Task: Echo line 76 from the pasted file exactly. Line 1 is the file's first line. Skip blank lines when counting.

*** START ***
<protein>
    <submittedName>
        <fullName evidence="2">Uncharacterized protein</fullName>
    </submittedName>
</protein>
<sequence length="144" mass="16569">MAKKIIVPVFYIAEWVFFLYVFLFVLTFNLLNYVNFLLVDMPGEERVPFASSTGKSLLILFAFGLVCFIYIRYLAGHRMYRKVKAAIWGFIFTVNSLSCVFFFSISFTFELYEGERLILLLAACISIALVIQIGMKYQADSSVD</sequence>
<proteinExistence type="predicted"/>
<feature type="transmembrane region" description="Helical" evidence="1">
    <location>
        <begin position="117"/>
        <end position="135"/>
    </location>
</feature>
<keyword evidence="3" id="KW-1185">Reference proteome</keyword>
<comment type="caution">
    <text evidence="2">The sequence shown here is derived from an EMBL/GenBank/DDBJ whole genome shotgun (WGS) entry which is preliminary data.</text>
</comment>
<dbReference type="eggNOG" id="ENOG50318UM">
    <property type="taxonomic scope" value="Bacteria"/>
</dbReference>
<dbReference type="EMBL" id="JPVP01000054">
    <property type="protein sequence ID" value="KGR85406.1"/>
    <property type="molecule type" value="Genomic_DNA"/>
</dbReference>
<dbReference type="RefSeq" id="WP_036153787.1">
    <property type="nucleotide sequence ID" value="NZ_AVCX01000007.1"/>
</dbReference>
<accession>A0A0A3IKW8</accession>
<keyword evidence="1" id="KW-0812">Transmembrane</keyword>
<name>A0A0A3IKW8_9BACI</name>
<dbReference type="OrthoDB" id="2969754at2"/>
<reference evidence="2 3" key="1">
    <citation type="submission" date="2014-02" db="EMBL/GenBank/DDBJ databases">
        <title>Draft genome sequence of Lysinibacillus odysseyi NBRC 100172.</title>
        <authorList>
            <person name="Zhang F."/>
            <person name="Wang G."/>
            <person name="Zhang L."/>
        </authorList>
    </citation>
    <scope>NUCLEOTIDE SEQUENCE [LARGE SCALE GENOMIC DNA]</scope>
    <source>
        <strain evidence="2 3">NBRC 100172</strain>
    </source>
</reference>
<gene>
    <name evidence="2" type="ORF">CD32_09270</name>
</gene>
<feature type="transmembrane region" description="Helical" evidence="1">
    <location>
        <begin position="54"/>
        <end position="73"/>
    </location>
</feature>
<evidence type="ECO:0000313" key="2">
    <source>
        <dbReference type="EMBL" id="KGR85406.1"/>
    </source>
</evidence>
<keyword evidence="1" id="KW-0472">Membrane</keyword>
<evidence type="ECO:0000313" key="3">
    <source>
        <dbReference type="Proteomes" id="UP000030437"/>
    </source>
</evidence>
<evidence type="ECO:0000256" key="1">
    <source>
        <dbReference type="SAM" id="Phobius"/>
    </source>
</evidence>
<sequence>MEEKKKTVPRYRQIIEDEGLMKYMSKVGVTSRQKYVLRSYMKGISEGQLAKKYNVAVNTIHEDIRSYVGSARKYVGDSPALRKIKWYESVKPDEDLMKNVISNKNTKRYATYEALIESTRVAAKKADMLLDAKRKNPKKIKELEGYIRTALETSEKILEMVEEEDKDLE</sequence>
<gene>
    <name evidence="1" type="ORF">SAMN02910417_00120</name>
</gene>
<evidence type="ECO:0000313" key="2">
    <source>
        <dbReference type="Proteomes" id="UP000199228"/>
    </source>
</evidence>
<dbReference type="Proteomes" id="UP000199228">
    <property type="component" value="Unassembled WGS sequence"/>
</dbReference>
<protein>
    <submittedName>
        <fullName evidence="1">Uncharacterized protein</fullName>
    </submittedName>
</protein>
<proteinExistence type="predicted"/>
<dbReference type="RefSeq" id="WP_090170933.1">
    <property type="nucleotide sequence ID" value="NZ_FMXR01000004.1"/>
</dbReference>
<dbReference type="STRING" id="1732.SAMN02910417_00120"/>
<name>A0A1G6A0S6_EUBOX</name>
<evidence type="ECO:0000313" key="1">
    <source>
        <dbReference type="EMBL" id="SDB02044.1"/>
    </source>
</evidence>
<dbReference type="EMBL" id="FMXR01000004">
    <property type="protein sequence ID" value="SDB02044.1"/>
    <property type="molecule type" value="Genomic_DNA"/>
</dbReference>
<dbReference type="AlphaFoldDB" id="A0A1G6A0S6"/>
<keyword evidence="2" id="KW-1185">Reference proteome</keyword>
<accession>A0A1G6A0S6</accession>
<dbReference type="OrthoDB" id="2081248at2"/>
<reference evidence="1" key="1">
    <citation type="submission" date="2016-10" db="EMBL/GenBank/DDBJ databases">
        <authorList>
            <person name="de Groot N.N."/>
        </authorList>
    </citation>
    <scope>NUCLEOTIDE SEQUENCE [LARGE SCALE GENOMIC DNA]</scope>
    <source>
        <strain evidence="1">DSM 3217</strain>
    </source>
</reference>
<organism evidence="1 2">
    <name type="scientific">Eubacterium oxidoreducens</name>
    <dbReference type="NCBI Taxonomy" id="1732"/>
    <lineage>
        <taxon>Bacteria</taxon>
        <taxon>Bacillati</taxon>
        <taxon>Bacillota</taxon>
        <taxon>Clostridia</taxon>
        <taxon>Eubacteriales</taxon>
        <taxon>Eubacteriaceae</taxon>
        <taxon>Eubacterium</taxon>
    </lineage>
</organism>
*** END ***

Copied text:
    <source>